…Lord Tywin’s eyes were a pale green flecked with gold, as luminous as they were merciless. “Casterly Rock,” he declared in a flat cold dead tone. And then, “Never.” The word hung between them, huge, sharp, poisoned. (ASOS TYRION I)
Failing to receive recognition, he instead falls back on his true desire — for love. His marriage to Sansa is arranged, and he starts to dream about being loved by her. But he fears that, because he is a dwarf, no one will ever love him:
I want her, he realized. I want Winterfell, yes, but I want her as well, child or woman or whatever she is. I want to comfort her. I want to hear her laugh. I want her to come to me willingly, to bring me her joys and her sorrows and her lust. His mouth twisted in a bitter smile. Yes, and I want to be tall as Jaime and as strong as Ser Gregor the Mountain too, for all the bloody good it does. (ASOS TYRION IV)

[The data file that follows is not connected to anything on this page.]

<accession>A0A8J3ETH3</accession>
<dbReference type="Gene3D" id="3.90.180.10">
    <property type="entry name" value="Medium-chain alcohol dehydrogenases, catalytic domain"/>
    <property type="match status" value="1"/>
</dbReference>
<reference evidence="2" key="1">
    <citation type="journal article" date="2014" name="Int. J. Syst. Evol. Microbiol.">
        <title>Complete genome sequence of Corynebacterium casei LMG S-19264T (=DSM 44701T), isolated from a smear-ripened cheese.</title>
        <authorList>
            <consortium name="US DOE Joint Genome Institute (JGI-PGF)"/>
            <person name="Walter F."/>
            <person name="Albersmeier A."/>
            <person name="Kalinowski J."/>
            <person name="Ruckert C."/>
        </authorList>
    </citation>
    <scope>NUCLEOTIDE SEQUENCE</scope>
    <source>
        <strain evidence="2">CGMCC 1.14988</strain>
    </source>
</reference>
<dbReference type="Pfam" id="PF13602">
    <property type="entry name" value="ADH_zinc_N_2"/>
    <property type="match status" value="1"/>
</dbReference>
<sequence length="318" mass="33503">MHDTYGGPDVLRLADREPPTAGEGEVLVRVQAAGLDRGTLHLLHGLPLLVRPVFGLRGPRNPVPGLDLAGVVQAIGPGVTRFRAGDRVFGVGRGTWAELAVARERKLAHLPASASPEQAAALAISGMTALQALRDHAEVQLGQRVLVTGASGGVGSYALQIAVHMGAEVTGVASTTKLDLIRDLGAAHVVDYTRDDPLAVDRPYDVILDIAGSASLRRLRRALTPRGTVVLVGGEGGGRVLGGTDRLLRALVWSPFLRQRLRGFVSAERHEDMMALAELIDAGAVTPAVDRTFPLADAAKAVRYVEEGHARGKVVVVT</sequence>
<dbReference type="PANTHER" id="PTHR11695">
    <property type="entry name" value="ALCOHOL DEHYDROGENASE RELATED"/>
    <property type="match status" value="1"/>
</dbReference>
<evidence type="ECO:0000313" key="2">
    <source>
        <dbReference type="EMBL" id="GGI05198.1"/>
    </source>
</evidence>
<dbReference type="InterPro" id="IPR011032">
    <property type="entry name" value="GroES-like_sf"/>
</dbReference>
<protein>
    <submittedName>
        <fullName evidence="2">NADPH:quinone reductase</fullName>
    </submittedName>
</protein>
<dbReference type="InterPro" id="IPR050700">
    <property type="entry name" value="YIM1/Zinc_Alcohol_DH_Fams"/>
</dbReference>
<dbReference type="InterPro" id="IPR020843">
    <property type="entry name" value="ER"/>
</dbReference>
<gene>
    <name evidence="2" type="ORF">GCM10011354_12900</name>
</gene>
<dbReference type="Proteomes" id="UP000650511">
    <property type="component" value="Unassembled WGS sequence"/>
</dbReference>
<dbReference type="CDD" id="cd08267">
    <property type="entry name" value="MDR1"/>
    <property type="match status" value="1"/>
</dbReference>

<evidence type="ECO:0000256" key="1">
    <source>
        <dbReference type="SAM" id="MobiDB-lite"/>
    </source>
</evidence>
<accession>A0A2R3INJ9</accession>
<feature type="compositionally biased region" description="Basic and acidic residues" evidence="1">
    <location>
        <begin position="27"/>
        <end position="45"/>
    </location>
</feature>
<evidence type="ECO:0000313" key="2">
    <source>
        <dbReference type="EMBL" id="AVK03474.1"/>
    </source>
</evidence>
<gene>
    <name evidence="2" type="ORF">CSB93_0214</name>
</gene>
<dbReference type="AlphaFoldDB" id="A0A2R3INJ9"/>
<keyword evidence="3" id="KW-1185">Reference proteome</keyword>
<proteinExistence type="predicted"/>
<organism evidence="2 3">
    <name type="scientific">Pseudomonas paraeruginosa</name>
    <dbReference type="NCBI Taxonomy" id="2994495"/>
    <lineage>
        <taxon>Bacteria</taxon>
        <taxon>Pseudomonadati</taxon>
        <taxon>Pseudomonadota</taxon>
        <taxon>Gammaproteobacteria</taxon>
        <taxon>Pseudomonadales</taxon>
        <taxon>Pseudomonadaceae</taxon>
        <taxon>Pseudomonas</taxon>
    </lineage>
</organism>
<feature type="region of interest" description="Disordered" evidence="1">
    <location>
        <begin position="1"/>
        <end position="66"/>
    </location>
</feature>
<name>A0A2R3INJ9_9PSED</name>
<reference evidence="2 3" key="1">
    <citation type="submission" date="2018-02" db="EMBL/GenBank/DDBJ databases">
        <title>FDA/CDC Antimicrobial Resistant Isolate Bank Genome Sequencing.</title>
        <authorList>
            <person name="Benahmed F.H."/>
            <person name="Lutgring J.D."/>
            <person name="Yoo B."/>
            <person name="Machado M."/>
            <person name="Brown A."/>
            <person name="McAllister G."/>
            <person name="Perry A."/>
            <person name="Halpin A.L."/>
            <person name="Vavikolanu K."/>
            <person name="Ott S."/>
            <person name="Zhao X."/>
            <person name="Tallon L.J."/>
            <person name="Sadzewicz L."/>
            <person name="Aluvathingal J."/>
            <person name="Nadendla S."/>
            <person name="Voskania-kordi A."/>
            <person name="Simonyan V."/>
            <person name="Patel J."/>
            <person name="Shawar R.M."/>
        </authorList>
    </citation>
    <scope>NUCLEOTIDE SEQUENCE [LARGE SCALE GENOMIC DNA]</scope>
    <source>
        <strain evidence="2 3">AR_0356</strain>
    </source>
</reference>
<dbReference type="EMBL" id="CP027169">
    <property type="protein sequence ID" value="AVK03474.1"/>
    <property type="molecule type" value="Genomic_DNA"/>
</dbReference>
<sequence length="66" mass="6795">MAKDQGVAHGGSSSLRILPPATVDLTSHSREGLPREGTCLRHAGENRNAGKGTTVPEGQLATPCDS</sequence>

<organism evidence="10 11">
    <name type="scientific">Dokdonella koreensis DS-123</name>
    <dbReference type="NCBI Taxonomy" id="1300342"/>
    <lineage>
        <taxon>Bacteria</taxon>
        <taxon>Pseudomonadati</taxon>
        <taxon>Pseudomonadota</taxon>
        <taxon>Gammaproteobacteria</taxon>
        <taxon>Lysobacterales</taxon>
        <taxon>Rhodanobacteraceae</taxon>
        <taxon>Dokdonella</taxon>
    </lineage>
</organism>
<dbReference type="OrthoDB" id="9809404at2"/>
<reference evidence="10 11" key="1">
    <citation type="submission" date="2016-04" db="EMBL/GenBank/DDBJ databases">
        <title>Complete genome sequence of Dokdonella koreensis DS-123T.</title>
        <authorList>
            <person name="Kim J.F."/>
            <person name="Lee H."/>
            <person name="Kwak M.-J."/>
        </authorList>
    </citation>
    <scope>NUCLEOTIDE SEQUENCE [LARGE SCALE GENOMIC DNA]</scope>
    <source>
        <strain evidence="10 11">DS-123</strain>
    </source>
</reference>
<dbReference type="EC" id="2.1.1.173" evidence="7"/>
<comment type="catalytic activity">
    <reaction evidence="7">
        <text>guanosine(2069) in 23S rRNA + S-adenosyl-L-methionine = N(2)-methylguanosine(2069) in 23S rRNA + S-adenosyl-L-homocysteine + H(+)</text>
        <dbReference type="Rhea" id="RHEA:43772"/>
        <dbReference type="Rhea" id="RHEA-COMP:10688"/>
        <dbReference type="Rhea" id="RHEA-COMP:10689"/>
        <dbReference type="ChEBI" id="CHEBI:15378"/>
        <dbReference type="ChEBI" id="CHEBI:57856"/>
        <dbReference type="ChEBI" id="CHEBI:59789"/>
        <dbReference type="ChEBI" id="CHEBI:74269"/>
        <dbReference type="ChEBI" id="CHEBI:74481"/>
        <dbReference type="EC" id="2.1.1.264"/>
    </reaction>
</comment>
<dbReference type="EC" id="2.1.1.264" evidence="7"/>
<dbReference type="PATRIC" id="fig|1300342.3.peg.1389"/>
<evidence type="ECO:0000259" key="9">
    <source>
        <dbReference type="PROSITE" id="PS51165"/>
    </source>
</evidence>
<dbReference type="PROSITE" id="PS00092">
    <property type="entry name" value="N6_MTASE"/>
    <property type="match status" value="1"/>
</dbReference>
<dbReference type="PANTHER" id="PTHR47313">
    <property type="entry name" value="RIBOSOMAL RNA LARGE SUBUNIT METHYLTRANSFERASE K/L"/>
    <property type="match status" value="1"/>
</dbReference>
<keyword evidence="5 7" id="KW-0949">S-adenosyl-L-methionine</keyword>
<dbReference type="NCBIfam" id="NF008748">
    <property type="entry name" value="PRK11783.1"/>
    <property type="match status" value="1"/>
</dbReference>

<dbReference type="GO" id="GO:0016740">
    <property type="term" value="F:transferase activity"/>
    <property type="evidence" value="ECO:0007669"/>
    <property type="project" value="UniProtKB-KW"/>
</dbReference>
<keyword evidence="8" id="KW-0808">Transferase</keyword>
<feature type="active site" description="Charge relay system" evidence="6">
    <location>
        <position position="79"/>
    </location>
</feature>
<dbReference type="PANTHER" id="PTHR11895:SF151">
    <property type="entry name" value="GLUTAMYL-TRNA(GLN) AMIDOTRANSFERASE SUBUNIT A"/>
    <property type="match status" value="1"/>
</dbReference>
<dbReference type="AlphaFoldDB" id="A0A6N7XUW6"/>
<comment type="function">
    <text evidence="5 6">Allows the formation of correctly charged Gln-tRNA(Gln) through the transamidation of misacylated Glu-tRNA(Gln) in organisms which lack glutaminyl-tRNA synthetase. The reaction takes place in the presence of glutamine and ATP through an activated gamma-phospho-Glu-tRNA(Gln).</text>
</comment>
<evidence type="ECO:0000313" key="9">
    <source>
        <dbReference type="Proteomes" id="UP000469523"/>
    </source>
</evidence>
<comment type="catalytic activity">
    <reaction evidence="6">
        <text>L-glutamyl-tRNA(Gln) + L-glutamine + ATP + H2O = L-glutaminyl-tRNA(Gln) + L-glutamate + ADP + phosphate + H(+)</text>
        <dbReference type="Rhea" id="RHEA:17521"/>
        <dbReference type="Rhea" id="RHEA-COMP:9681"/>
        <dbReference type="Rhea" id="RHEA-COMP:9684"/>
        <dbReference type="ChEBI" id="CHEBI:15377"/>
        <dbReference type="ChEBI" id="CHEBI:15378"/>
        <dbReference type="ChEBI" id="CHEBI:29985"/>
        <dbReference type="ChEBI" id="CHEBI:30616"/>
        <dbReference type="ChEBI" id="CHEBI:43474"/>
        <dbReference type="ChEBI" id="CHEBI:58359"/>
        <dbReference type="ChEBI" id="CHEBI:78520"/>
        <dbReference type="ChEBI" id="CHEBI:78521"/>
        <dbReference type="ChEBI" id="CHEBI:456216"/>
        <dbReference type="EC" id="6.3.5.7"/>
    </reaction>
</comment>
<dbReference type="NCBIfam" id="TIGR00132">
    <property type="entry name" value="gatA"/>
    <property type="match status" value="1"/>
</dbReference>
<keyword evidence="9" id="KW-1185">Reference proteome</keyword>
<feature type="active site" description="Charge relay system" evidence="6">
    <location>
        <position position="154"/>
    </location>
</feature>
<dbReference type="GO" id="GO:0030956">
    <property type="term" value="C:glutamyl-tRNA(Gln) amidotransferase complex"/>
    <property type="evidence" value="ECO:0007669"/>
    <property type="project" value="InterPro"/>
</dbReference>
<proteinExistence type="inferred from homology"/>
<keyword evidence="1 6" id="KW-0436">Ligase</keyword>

But Sansa responds with the same word Tywin used — “Never.”
It took all the courage that was in her to look in those mismatched eyes and say, “And if I never want you to, my lord?”
His mouth jerked as if she had slapped him. “Never?” (ASOS SANSA III)
And after Joffrey’s poisoning, Tyrion’s imprisonment, and Sansa’s disappearance, he decides that she betrayed him, and concludes he’ll never get love:
Sansa must have poisoned him. Joff practically put his cup down in her lap, and he’d given her ample reason. Any doubts Tyrion might have had vanished when his wife did. One flesh, one heart, one soul. His mouth twisted. She wasted no time proving how much those vows meant to her, did she? Well, what did you expect, dwarf? (ASOS TYRION IX)
At the trial, what seems to be the entire populace of King’s Landing turns against Tyrion, with a series of accusations and lies implicating him for a crime he didn’t commit. The final betrayal is from Shae, who not only lies to implicate him, but adds a dose of humiliating mockery that turns Tyrion into a laughingstock:
“He used to make me tell him how big he was. My giant, I had to call him, my giant of Lannister.”